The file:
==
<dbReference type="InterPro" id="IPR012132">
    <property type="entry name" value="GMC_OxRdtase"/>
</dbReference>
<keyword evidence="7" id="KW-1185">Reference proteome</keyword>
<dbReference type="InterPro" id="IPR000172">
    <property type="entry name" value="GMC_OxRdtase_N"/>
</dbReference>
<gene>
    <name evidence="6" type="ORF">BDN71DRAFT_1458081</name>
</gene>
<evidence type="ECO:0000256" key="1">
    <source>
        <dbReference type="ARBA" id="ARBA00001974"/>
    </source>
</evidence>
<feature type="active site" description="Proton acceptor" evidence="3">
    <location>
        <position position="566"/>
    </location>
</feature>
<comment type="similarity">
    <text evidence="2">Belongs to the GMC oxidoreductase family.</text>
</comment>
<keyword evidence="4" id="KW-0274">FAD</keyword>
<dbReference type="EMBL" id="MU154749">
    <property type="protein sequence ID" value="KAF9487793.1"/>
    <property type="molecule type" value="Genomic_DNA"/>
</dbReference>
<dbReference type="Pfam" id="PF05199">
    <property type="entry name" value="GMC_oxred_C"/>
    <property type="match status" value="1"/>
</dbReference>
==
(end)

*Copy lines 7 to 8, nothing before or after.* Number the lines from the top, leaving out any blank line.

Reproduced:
</dbReference>
<gene>